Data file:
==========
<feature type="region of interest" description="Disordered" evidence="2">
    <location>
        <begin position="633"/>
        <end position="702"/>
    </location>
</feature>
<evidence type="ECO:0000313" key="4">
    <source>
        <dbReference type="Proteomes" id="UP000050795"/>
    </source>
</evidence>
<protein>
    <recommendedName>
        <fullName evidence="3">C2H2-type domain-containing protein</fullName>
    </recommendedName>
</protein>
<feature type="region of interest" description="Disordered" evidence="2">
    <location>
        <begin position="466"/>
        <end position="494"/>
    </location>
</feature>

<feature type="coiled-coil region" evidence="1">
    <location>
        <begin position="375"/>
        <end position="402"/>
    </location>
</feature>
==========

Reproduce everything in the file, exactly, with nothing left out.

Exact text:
<feature type="region of interest" description="Disordered" evidence="2">
    <location>
        <begin position="633"/>
        <end position="702"/>
    </location>
</feature>
<evidence type="ECO:0000313" key="4">
    <source>
        <dbReference type="Proteomes" id="UP000050795"/>
    </source>
</evidence>
<protein>
    <recommendedName>
        <fullName evidence="3">C2H2-type domain-containing protein</fullName>
    </recommendedName>
</protein>
<feature type="region of interest" description="Disordered" evidence="2">
    <location>
        <begin position="466"/>
        <end position="494"/>
    </location>
</feature>

<feature type="coiled-coil region" evidence="1">
    <location>
        <begin position="375"/>
        <end position="402"/>
    </location>
</feature>